Kerry lauds multi-faith Malaysia as model for world

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U.S. Secretary of State John Kerry lauded Malaysia Friday as a modern, innovative and multi-faith model for the world, heaping praise on a country the United States regards as a valuable Muslim ally.

On the final day of a curtailed Asian tour in which he has filled in for U.S. President Barack Obama, Kerry said Malaysia’s young people were an inspiration for the Arab Spring.

“Here in Malaysia, people of different heritages have been in conversation for a long time,” Kerry said in a speech to mainly young entrepreneurs in the Malaysian capital of Kuala Lumpur.

He cited the symbolism of Kuala Lumpur’s Petronas Towers - the world’s tallest twin skyscrapers - having blended modern engineering, traditional Muslim design, Malaysian vision, a U.S. architect and Asian builders.

“Together, they... are a soaring reminder that Malaysia is much more than a marketplace. It is a human and economic mosaic - and it is a model for the world,” Kerry said.

He said people struggling against authoritarian regimes in the Arab Spring uprisings in other Muslim countries had been inspired by young people such as those in prosperous Malaysia, who had freedoms and abilities to fulfil their dreams.

“The world watched young people just like you - men and women with great aspirations just like yours - demand the chance to fashion their futures, just like you are doing today as you turn your dreams into businesses,” he said.

Warming ties

Kerry, who left Malaysia later in the day, had earlier met Malaysian Prime Minister Najib Razak, seeking to further build on warming bilateral ties at a time when US commitment to Asia is under scrutiny.

Kerry’s speech was originally to have been delivered by Obama, who launched the annual business gathering in Washington in 2010 to foster U.S. links with emerging entrepreneurs in Muslim-majority countries.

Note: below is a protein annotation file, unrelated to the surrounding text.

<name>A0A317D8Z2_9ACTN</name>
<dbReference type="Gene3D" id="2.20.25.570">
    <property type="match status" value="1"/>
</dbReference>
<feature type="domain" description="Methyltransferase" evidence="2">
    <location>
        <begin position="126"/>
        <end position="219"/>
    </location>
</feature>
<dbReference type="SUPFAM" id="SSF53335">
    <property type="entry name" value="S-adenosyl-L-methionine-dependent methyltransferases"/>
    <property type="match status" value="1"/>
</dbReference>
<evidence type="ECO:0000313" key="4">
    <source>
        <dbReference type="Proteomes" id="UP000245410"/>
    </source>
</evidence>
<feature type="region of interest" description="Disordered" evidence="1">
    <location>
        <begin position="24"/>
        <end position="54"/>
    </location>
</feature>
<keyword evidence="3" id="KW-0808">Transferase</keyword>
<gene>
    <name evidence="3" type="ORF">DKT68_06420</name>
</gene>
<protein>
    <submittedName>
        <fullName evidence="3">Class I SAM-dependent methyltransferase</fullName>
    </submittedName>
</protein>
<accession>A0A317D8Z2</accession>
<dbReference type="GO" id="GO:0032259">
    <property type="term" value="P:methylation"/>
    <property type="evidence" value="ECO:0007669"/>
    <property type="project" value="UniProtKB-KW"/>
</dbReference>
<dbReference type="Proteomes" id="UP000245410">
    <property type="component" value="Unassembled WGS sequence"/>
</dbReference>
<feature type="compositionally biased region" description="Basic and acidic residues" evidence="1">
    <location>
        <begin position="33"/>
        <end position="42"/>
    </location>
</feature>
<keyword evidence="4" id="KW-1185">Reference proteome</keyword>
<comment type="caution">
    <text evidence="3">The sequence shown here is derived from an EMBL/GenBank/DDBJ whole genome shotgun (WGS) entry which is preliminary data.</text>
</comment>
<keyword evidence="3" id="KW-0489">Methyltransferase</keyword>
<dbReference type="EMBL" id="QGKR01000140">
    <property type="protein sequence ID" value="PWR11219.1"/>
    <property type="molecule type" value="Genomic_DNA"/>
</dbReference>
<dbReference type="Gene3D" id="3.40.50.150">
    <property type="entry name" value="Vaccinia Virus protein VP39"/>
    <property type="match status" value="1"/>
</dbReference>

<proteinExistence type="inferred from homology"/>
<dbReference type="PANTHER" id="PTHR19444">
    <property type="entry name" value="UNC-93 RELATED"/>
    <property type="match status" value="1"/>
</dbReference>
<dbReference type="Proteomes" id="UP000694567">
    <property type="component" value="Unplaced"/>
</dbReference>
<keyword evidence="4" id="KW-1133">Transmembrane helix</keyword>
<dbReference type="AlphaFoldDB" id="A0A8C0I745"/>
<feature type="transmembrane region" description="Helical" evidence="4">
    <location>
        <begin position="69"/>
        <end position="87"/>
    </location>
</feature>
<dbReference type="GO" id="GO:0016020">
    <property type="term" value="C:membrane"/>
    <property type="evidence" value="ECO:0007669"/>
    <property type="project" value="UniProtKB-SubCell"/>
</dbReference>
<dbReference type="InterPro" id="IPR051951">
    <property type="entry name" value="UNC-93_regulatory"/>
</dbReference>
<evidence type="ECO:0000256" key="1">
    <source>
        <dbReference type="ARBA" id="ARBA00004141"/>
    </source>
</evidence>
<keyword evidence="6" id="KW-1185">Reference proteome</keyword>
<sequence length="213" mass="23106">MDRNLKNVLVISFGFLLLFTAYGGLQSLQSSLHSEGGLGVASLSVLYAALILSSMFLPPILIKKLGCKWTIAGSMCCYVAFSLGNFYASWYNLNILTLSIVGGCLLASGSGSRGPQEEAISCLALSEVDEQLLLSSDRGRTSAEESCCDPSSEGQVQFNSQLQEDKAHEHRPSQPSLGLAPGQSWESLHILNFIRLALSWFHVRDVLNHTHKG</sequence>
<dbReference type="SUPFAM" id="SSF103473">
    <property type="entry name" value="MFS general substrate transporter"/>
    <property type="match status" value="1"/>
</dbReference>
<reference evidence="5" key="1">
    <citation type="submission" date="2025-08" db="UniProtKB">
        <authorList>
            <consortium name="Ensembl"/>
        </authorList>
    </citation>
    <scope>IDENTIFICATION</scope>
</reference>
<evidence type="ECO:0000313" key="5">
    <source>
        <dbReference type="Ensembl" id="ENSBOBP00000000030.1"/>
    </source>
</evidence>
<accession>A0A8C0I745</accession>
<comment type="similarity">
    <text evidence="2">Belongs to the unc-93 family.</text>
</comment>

U.S. relations with Malaysia soured during the 1981-2003 tenure of prime minister Mahathir Mohamad, a strident critic of the West, but have since gradually improved.

Obama was to have been the first U.S. president to visit Malaysia since Lyndon Johnson in 1966, but he was forced to stay in Washington to deal with the U.S. government shutdown.

Kerry earlier this week filled in for his boss at a pair of annual Asia-Pacific summits in Indonesia and Brunei, where he told regional leaders the United States would maintain its influence in the region despite the crisis in Washington.

Kerry omitted mention in his Malaysia speech of controversial policies benefiting the Malay majority and smaller indigenous groups in the nation of 28 million.

Under the country’s Malay-dominated government, they enjoy quotas in university placements, housing, and government jobs and contracts to prevent an industrious ethnic Chinese minority from completely dominating the economy.

But Chinese and members of the ethnic Indian minority increasingly chafe at the Malay preferences.

While acknowledging it has helped Malays, critics say the system has become a millstone in a competitive global economy and is abused by a corrupt Malay elite.

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